The same question has dogged Elias Pettersson ever since he was drafted by the Canucks in 2017. At the time, he weighed in at a wispy 160 lbs, leading to doubts over whether he was big enough or strong enough to succeed at the NHL level.
His Calder-winning rookie season should have erased those doubts, but even now there are those that question whether Pettersson, now listed at 176 lbs, can adapt to the punishing physicality of the NHL playoffs.
It’s the same challenge faced by every skilled player in the NHL: if the opposition can’t beat you with skill, they’ll literally beat you. With bats and crowbars, if available.
Pettersson has been repeatedly mugged in the Canucks’ qualifying round series against the Minnesota Wild. The game plan for the Wild is clear: get in Pettersson’s face (and back and ribs and hands) with as many hacks, slashes, cross-checks, and elbows as they can get away with.
What might catch people off-guard — at least people that haven’t been watching the Canucks all season — is that Pettersson has battled back and given as good as he gets. Pettersson may still be growing into his 6'2" frame, but he has impressive core strength and a great sense for how he can leverage his body to come out on top in puck battles.
Physically, he doesn’t look the part, but stylistically Pettersson looks a lot like fellow Swede Peter Forsberg, with his predilection for reverse hits and a sneaky nasty side that belies the more gentlemanly aspects of his game. He's a fiery, passionate competitor that won't back down. It’s been a gritty, tough couple of games for Pettersson and he’s risen to the occasion by winning puck battles and controlling the flow of play every time he steps on the ice.
In Game 2 on Tuesday, Pettersson battled through all of the mugging and drew three penalties along the way. He also threw his weight around — all the weight he has available, at least — including a heavy check on Ryan Suter during a Canucks power play.
After his shot was stopped by goaltender Alex Stalock, Pettersson hustled to the end boards, knocking Suter off stride and preventing the veteran defenceman from clearing the puck. That prolonged the possession for the Canucks, leading to another scoring chance for Pettersson.
It was another moment, however, that made it clear that Pettersson won’t be intimidated. Late in the game, Wild agitator Ryan Hartman, who has been trying to get under the Canucks’ skin all series, got in a battle with Pettersson. Hartman’s stick came up, catching Pettersson in the face, and Pettersson didn’t hesitate: he shoved back. Hard.
Whether from the force of the shove or an attempt to draw a penalty, Hartman went down in a heap, with his head awkwardly colliding with the ice. It was an unfortunate result and hopefully Hartman is okay, but it’s becoming increasingly clear: Pettersson won’t be pushed around.
This brand of tough, physical play is something that his linemate, J.T. Miller has emphasized all season.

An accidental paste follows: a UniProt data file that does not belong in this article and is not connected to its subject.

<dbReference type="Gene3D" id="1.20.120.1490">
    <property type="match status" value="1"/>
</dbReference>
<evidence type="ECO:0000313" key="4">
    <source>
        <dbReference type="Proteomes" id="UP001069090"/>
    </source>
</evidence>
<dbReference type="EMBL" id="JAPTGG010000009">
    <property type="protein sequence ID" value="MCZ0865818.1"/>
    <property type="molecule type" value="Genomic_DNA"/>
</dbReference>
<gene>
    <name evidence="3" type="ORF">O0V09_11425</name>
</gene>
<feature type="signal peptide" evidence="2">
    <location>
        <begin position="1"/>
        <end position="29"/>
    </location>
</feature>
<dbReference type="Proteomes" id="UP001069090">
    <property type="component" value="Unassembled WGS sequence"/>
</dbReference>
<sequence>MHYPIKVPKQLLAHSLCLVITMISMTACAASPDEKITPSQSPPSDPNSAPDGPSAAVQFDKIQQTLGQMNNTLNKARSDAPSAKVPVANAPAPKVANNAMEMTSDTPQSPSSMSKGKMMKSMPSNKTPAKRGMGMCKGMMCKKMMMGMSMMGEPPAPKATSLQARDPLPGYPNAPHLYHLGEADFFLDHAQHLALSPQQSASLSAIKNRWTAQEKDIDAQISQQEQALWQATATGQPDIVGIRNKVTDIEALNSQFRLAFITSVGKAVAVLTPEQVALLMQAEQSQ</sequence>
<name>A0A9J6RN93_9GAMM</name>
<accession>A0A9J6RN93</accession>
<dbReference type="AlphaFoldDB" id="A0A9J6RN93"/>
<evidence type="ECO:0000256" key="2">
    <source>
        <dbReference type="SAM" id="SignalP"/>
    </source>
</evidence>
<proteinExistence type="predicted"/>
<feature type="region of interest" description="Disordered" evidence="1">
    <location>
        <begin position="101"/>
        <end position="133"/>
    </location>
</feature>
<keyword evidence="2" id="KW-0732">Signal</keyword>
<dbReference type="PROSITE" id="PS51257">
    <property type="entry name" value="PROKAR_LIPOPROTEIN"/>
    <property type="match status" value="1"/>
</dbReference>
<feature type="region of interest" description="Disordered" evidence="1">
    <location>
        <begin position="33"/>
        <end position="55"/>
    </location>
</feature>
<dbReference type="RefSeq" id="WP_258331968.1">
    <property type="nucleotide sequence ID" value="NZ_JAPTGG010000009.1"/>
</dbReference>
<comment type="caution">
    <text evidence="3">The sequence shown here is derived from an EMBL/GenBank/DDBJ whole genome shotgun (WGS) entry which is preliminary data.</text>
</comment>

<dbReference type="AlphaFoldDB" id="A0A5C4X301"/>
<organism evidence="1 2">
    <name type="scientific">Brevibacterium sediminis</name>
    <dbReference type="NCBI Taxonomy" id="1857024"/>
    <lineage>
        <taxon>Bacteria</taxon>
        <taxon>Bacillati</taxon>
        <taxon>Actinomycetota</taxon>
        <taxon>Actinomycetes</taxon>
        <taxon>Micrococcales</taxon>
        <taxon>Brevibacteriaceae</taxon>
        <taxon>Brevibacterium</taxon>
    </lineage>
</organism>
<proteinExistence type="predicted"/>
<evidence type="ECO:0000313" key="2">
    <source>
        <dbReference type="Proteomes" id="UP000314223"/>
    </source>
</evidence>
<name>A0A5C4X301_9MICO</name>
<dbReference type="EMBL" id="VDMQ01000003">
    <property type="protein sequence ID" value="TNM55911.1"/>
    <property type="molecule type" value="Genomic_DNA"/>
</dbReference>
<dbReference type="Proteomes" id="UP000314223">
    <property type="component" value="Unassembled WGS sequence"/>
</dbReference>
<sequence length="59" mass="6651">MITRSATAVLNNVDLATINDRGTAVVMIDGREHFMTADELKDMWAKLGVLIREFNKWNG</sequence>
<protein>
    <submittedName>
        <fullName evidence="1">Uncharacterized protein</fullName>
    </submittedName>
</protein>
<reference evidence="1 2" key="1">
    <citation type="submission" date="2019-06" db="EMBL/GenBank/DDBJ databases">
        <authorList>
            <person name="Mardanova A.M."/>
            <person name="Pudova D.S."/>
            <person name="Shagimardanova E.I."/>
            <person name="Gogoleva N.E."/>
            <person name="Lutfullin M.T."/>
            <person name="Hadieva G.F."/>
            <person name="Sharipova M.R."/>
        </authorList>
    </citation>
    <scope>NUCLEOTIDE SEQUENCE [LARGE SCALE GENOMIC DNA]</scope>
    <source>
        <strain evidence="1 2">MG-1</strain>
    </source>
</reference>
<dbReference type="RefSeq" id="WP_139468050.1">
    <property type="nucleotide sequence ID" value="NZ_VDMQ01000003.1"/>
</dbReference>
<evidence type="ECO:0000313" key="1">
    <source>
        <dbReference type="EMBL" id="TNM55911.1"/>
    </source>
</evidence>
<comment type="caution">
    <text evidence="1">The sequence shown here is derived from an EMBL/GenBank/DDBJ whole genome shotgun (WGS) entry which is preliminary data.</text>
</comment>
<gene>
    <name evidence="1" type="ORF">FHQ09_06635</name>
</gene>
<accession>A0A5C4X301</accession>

“We don't want to play like a skilled line,” said Miller earlier this year. “I think when we play well and break other teams down, then the skill takes over and things start to open up. When we're skating and creating turnovers, it's a contagious thing, that's our team's identity.”
Miller is a physical, hard-nosed player, but seeing that same physicality from the soft spoken Pettersson can’t help but inspire his teammates. Pettersson has elite skill, with incredible hands and a deadly shot — seeing him finish his hits on the forecheck, skating hard on the back check, and winning puck battles along the boards shows just how complete a player he truly is.
Canucks fans, of course, are no strangers to seeing their star players get abused on the ice. Brian Burke famously said, “Sedin isn’t Swedish for punch me or headlock me in a scrum,” after the Sedin twins were getting roughed up in a playoff series against the Detroit Red Wings.
The Sedins always had a zen approach: they would take the abuse and the frequent power plays that came with that abuse, creating their own deterrent by being deadly with the man advantage. Teams couldn’t take liberties, they reasoned, if it meant giving up goals by the bushel.
“If you're a top player in this league and you produce points and goals, they're going to come after you,” said Henrik Sedin when asked about Pettersson being targeted by other teams. “The refs are going to call the power plays when they see something. It's up to you to score, that's the only way to get them to back off of you.”
That approach worked well enough in the regular season for the Sedins, but at crucial times in the playoffs, the power plays would dry up, as referees pocketed their whistles out of a desire to “let the players play.”
This has always had the opposite effect: instead of letting the players play, silently sanctioning goonery by refusing to call penalties actually prevents the skilled players from playing a skilled game.
Pettersson seems happy enough to take the power plays when they come, but he’s also shown that he won’t quietly take abuse from his opponents: he’ll bite back. His retaliation against Hartman had some Canucks fans comparing it to Pavel Bure’s “mother of all elbows” on Shane Churla from the 1994 playoffs.
While Pettersson’s shove wasn’t anywhere near as severe or dirty, the message was similar: Pettersson won’t be intimidated. It remains to be seen if Pettersson’s approach will pay more dividends for the Canucks than the Sedins’.